Objective: To characterize preschoolers’ daily parent-supervised outdoor play frequency and associated factors.
Design: Cross-sectional using data from the Early Childhood Longitudinal Study–Birth Cohort.
Setting: Nationally representative US sample.
Participants: Preschool-aged children.
Main outcome measure: Parent-reported outdoor play frequency.
Results: The sample size of 8950 represented approximately 4 million children. Sixty percent of mothers worked outside the home, 79% exercised 0 to 3 days per week, and 93% perceived their neighborhood to be safe. Forty-four percent of mothers and 24% of fathers reported taking their child outside to play at least once per day. Fifty-one percent of children were reported to go outside to play at least once per day with either parent. Fifty-eight percent of children who were not in child care went outside daily. A child’s odds of going outside daily were associated with sex (odds ratio [OR] for girls, 0.85;95% CI, 0.75-0.95), having more regular playmates (OR for ≥ 3 playmates, 2.03; 95% CI, 1.72-2.38), mother’s race/ethnicity (OR for Asian, 0.51, 95% CI, 0.43-0.61; black,0.59, 95% CI, 0.49-0.70; Hispanic, 0.80, 95% CI, 0.67-0.95), mother’s employment (OR for full time, 0.70; 95%CI, 0.62-0.81), and parent’s exercise frequency of 4 days or more per week (OR, 1.50; 95% CI, 1.28-1.75). We did not find significant association of outdoor play with child’s time spent watching television, household income, mother’s marital status, or parent’s perceptions of neighborhood safety.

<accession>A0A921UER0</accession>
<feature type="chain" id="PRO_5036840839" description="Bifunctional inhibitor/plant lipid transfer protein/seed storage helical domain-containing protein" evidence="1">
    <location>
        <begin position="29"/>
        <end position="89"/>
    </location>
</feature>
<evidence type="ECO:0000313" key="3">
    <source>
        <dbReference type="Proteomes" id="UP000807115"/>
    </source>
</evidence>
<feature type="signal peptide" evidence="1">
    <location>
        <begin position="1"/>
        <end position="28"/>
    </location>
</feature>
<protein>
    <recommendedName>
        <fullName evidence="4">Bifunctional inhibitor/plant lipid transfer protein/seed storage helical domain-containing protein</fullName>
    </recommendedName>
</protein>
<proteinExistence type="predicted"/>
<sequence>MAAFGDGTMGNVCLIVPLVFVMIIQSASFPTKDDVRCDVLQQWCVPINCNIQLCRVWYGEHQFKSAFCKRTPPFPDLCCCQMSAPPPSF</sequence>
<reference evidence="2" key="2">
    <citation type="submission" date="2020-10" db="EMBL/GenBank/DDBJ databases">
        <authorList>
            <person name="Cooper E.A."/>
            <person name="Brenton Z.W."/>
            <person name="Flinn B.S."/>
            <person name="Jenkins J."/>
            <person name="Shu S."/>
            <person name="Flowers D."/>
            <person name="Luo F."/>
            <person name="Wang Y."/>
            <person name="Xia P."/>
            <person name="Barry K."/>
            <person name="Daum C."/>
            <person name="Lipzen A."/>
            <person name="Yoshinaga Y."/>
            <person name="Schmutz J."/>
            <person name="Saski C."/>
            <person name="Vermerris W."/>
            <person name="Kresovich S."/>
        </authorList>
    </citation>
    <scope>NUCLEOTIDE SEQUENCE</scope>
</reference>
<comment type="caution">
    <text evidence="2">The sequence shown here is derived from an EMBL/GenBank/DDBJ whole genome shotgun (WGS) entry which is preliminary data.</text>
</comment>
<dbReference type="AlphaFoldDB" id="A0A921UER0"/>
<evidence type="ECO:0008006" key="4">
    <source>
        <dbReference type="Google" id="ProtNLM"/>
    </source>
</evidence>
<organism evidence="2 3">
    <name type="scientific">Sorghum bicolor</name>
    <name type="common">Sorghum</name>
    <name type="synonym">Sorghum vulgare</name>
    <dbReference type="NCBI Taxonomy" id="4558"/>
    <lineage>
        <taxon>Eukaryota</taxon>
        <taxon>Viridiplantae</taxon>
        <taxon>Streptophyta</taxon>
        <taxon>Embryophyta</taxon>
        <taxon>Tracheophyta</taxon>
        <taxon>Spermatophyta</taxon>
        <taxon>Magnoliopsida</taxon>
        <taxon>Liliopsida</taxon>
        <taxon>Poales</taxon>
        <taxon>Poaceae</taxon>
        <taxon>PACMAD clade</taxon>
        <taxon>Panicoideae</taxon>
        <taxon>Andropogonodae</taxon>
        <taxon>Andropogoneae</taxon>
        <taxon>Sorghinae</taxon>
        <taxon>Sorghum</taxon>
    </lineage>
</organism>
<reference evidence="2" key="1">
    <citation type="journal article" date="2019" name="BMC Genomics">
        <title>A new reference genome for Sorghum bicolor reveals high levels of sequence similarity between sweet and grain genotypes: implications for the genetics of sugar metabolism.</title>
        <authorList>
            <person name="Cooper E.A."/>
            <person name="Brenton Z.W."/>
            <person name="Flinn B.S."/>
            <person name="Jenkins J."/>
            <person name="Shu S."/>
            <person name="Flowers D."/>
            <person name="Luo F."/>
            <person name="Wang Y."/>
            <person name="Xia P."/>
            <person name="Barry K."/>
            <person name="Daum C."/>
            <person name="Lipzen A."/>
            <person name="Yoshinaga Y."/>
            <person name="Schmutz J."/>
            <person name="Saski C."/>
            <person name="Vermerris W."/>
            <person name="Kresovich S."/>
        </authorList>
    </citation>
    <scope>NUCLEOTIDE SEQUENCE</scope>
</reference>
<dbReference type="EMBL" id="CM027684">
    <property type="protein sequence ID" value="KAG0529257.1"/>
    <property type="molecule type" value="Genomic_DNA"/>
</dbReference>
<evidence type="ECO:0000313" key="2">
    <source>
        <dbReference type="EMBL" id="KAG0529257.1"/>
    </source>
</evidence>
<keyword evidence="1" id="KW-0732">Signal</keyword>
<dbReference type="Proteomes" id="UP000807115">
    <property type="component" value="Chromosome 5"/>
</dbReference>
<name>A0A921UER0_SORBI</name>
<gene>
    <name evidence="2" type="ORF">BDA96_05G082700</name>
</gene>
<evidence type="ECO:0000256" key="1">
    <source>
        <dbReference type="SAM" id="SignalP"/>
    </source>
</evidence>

Conclusions: About half the preschoolers in this sample did not have even 1 parent-supervised outdoor play opportunity per day. Efforts to increase active outdoor play should especially target children who are girls and nonwhite. Outdoor play opportunities at child care are critical for children of parents who work outside the home.